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The 9 Researched-Based Risk Factors for Alzheimer’s Disease are All Things We Can Work On.

By: Erin Stair, MD, MPH

Even though there are things I would love to forget,  I definitely want to do what I can to prevent Alzheimer’s disease when I’m older. I’m hoping, by that time, I’ll have more experiences that I want to remember.  😉

A new study published in the Journal of Neurology, Neurosurgery and Psychiatry reports that 9 risk factors have been linked to Alzheimer’s disease, and in fact, may be at the root of 66% of Alzheimer’s cases.  While each factor has a different attributable risk ( meaning one factor might have a greater chance of causing Alzheimer’s than the other), the really good news is that ALL of the risk factors are modifiable, and therefore we can all make healthy lifestyle changes to lower our risk.

The nine risk factors are:

1. Obesity 2. Carotid Artery Narrowing 3. Low Educational Achievement 4. Hyperhomocysteine 5. Depression 6. Hypertension 7. Frailty 8. Current Smoking 9. Type 2 Diabetes.

Right away, we should notice that eating a healthy DIET should help lower our risk for Obesity, Type 2 Diabetes, Hypertension and Carotid Artery Narrowing, therefore lowering our risk for Alzheimer’s disease. Exercising regularly will also help modify those risk factors and lower our risk further.  A good resistance training program and a healthy diet should help prevent frailty and therefore modify that risk factor for Alzheimer’s disease.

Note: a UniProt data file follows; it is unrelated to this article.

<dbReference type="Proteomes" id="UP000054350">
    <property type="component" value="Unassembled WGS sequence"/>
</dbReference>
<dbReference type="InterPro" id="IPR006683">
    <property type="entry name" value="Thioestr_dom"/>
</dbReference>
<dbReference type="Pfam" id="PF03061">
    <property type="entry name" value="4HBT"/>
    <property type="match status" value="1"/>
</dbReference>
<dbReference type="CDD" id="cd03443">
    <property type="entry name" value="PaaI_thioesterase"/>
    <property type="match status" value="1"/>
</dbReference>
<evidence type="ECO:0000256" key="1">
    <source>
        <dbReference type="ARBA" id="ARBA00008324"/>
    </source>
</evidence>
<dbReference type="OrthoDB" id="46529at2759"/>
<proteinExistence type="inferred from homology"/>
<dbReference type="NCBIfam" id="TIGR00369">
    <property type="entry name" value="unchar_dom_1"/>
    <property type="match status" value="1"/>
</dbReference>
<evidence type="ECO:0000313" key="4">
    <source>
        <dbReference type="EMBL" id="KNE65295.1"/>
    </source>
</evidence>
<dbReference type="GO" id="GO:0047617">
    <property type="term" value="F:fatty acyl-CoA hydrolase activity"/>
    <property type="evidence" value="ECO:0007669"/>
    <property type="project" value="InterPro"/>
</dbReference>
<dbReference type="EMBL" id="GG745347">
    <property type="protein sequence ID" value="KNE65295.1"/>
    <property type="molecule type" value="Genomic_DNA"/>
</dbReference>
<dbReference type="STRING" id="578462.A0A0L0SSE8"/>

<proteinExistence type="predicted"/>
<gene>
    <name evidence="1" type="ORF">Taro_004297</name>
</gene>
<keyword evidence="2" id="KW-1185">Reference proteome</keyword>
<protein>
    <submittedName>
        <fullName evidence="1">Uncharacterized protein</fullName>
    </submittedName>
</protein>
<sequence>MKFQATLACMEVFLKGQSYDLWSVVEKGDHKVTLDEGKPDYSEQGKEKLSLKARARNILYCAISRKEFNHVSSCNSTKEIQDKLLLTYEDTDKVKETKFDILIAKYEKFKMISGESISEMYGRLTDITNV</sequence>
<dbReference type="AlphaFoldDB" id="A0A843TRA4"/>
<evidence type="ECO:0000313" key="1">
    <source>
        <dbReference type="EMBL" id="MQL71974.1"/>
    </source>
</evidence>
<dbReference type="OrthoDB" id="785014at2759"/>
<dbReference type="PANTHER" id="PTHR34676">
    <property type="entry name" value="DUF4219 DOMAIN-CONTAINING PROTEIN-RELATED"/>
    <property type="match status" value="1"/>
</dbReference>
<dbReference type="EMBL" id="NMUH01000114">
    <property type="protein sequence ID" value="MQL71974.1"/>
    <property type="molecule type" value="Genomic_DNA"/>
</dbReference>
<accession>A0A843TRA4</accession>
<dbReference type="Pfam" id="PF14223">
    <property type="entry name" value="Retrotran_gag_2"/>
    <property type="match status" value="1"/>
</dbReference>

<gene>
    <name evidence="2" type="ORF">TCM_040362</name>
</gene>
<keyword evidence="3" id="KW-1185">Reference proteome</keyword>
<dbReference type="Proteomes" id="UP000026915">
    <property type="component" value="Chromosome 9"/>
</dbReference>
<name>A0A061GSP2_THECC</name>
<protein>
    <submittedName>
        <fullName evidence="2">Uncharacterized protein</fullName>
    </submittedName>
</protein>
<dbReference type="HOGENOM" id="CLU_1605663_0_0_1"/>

Smoking? Well, the best thing a smoker can do is quit as soon as possible, which is hard to do but there are a lot of great wellness tools now available to help with the process. ( Think, ZenTones and other mindfulness exercises!).

Depression? Definitely seek help early for depressive symptoms, and also diet, exercise and proper sleep hygiene are shown to significantly help combat depression.

Low educational achievement may be hard to modify, but maybe it will motivate us as a society to improve our educational system and access to a quality education.

Hyperhomocysteine?  Too much of this amino acid has been linked to a lot of BAD things, such as heart disease, thrombosis, and weak bones.  If you don’t have a genetic predisposition to hyperhomocysteine ( which includes about 10% of the population) the best thing you can do to avoid it is eat foods high in B vitamins 6, 9 and 12.  I also supplement with Vitamin B12, because I think it’s so important. Those B vitamins act as co-enzymes that break down homocysteine to a more benign molecule.

Will modifying all 9 risk factors prevent Alzheimer’s disease? Surely not for everyone, but it certainly can only help and not hurt.

 

 

 

 

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